What we have in “PK” is an alien’s eye view of humanity (mostly represented by brethren in the subcontinent), specifically its tendency towards religiosity. (The twist in the romance was suitably tear-inducing, and added to the big picture instead of being the big thing — huzzah!) As the alien casts his eye across humanity, it is not from the vantage of a throne or castle, but as a vagabond tossed about by the usual slings and arrows of fortune, made all the more outrageous by his unfailing honesty.

What it seems we are being led to see through his (mis)adventures is the paucity of truth in much of our ever-searching for God (even when we think we have found him — non-gender-specifically), which has inevitably led to a myriad variations of idolatry (making God in our own image; taking anything or anyone other than God to be God), with “managers of God” doing their daring best to exploit the misery of the masses.

“PK” sometimes veers close to the arrogance of those who declare that all gods are the same — for would they not have to be a god to judge so? In its send-up of the “wrong number” dialled by various religions, it does get Christianity wrong — no one is ever born a Christian, even if they’re born into a Christian family. Following Christ is a decision you make, not a decision made for you — in other words, God has no grandchildren.

But I take the point about the confusing damnation of hell — why would God destine his children to eternal suffering? Yet here the moviemakers are guilty of using terms without defining them and of taking imperfect language to be a full description of the perfect. I should be wary then of how the other religions are depicted/caricatured in the film — but could even this be a masterstroke of a point?

In any case, the movie’s points remain, given to the audience not in masala or half-measures, but as strong and subtle assertions for any work of art. We are all seeking for God, but surely the Creator gave us minds — and hearts — so we would use them. It follows then that if God were powerful enough to create us, then we are fools to believe we need to protect his honour by doing violence unto his creation, instead of honouring him by protecting our fellow creatures. We should be wary of disdaining honest questioning (wouldn’t God be big enough to take it?) and depict our fellow seekers as enemies.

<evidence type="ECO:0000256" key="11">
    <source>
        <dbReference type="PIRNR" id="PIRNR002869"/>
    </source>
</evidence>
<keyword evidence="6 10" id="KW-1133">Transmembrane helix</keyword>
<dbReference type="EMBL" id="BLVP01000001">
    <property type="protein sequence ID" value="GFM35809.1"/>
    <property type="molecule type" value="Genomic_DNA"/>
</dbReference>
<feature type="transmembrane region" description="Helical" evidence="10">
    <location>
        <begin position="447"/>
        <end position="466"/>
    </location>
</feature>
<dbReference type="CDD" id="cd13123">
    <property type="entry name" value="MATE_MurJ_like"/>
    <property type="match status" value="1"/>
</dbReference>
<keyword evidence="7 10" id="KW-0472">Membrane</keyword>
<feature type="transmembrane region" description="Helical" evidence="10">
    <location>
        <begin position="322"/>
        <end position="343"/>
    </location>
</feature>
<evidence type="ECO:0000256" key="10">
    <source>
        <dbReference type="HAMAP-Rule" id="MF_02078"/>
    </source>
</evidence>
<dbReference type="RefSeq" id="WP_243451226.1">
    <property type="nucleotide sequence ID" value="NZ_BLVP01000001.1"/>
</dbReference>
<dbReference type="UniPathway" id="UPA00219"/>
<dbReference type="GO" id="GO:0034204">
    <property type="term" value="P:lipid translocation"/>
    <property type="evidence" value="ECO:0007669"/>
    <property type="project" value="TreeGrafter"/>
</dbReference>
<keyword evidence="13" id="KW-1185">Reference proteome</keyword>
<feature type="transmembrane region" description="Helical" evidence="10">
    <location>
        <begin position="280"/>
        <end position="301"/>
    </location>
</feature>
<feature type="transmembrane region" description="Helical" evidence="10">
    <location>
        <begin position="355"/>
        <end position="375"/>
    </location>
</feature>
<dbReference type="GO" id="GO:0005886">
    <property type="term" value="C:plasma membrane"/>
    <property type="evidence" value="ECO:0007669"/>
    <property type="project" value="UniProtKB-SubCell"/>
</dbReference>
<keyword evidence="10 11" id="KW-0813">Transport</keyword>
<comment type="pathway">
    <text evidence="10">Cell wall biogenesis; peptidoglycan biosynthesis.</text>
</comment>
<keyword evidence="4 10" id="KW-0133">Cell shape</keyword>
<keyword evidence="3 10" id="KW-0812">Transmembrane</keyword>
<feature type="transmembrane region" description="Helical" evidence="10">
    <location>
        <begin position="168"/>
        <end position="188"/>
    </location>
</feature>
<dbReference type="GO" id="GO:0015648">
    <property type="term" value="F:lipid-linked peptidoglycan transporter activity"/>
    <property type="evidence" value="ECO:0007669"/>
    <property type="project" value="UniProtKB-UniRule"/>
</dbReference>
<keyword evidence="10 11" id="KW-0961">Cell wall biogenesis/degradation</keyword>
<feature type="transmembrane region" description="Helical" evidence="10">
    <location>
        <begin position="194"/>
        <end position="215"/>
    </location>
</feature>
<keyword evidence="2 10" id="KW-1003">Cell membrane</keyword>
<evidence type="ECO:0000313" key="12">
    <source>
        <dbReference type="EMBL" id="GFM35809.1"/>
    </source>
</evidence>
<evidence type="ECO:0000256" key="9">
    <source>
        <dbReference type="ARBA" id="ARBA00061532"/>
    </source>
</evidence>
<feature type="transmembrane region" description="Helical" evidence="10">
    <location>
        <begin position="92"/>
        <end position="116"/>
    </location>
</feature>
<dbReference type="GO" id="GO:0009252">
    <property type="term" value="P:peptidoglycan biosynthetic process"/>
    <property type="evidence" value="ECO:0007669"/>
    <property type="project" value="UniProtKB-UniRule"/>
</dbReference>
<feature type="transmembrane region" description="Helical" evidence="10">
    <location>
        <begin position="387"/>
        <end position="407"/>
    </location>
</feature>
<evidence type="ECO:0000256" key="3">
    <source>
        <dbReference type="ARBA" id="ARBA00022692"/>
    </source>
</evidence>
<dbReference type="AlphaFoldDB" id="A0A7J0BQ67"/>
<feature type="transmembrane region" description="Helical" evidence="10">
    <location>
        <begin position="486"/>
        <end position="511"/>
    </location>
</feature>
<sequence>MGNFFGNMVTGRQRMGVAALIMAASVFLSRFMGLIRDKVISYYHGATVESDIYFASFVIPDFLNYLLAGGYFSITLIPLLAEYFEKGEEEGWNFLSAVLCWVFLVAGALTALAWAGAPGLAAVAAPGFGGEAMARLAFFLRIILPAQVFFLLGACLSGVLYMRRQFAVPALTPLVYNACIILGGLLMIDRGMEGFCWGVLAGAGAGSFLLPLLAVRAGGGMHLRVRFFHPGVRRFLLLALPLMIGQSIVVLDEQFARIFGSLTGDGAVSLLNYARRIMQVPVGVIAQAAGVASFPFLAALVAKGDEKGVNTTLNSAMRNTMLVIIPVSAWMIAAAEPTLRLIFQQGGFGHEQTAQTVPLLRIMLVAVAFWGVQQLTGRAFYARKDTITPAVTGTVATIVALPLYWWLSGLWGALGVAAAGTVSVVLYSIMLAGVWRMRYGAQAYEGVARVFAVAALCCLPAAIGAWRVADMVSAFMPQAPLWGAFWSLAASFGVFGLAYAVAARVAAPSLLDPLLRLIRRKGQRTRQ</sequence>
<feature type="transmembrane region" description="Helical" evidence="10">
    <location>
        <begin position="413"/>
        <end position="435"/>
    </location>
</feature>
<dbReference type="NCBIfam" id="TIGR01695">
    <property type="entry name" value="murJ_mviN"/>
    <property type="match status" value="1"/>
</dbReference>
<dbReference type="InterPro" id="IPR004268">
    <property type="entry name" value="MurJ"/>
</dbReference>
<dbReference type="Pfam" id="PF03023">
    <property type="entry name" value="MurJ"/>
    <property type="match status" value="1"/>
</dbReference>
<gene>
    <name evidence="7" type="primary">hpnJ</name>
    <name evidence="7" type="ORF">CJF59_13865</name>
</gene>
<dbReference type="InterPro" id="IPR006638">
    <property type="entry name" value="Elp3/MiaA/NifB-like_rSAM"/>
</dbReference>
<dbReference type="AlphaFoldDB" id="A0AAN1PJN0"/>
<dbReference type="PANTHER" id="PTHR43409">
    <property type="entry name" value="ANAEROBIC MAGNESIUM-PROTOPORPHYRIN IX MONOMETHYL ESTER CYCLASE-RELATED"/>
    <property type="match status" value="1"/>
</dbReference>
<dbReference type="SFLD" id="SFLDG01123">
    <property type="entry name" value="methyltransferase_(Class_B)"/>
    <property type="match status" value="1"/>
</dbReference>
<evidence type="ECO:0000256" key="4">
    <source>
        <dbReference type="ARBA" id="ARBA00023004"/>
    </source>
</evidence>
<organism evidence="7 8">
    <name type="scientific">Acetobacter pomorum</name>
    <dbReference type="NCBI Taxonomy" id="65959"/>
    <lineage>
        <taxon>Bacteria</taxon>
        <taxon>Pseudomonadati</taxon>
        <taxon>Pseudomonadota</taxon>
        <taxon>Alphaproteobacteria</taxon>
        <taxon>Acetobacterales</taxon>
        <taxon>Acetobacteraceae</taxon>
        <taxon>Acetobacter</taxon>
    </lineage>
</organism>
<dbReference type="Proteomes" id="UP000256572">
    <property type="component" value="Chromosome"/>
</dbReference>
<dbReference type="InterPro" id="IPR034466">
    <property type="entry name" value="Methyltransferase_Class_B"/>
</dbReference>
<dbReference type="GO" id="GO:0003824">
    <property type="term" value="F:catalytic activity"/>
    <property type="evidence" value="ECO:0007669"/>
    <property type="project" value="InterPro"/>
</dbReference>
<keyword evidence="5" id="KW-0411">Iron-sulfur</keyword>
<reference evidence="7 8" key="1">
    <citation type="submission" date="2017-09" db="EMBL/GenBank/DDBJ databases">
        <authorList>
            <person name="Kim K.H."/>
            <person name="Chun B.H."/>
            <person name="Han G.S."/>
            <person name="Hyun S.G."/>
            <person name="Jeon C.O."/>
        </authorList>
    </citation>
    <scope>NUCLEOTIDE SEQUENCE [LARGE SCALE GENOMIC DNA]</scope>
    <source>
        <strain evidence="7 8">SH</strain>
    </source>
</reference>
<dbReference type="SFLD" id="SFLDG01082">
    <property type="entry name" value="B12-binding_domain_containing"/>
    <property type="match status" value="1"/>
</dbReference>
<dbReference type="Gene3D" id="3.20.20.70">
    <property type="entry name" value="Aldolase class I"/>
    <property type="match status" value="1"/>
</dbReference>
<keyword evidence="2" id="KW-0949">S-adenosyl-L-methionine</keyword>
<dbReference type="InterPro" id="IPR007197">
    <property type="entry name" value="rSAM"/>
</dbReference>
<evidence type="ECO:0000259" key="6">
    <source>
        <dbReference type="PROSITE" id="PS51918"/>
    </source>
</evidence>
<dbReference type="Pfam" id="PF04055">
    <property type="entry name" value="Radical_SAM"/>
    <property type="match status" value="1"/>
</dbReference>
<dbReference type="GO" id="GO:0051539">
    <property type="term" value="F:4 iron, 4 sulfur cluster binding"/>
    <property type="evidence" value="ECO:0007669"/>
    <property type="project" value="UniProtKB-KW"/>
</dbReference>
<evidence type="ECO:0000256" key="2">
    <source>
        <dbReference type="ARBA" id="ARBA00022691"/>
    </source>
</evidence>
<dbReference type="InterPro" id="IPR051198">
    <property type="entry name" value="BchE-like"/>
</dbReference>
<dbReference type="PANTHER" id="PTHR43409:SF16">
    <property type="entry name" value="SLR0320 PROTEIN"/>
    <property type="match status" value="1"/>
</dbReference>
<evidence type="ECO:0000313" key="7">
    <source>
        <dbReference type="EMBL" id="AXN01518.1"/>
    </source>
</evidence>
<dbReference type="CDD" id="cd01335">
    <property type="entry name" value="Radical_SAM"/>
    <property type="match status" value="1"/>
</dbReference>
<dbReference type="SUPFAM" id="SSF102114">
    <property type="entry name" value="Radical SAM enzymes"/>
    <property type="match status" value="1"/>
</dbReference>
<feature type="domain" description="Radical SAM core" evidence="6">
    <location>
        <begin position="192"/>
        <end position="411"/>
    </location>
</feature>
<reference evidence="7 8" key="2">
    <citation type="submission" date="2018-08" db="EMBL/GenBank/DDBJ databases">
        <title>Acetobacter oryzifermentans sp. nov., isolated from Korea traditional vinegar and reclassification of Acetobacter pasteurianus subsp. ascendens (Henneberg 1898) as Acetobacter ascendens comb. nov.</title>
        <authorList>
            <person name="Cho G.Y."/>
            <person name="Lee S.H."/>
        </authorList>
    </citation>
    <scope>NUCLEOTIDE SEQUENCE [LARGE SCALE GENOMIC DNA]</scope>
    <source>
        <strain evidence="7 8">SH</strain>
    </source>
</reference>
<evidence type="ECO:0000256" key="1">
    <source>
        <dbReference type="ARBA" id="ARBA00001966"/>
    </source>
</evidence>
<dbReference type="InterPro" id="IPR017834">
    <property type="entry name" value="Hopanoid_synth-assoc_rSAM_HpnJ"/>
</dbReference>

These points are all the more keenly felt in the wake of the many mindless, heartless massacres from Peshawar to Paris.

Annus mirabilis

One of the reasons why I made such a shift in (or should I say, actually found) direction in life was because of the creeping horror that otherwise “this” was what life was going to be like if I didn’t giddy-up and head to where I should be going — the days drifting before me year by year, nothing changing at the speed of light. So I am very happy to report that 2014 has proven to be a tremendous year for me —

  • through the agony of work and the ecstasy of fellowship in the last semester of my Master of Divinity programme at Singapore Bible College
  • through my first-ever silent retreat, a weekend with the Jesuits at Kingsmead Centre
  • through my first-ever visit to Indonesia — gobsmacked by the architecture, I was
  • through turning old enough to apply for my own public housing flat …
  • through the actual fact of graduating (how did that happen again???)
  • through adrenaline-pumping adventures with schoolmates at Phuket, Telunas, and the epic Justice Conference Asia
  • through beginning to make my way into a new church, with all the attendant training in humility, patience and trust
  • through a big and happy change in hairstyle ^_^
  • through returning to the same seminary, this time as an administrative staff (shout out to those patient, pure-hearted labourers), a research student (shout out to the longsuffering labourers passing through the Master of Theology programme), and — how’s this for amazing — a teacher of basic Hebrew (shout out to my own teachers, on whose shoulders I stand)!!!
  • through the sobering, gentle, piercing, God-given words of a warrior ajumma who runs a prayer mountain in Korea
  • through the mind-altering, faith-bolstering Philosophical Hermeneutics course, and the ensuing research paper and presentation with encouraging feedback
  • through the once-in-a-long-while family trip (and getting to visit Taiwan again!), undertaken to support my little bro in the steps towards the big venture of marital bliss
  • through the unexpected gift of viewing all three Occupy HK sites through my own beady eyes
  • through the utterly unlooked for and undeserved opportunity to attend this year’s South Asian Christian Youth Network gathering in Dubai, all thanks to TSY!!!
  • through being set free from anxiety attacks in confined spaces that somehow began on the plane to HK
  • through having any lingering illusions shattered about a self-deceiving hope I once had, the denouement to a tale I would not want my worst enemy to live through, but have grown tremendously through nonetheless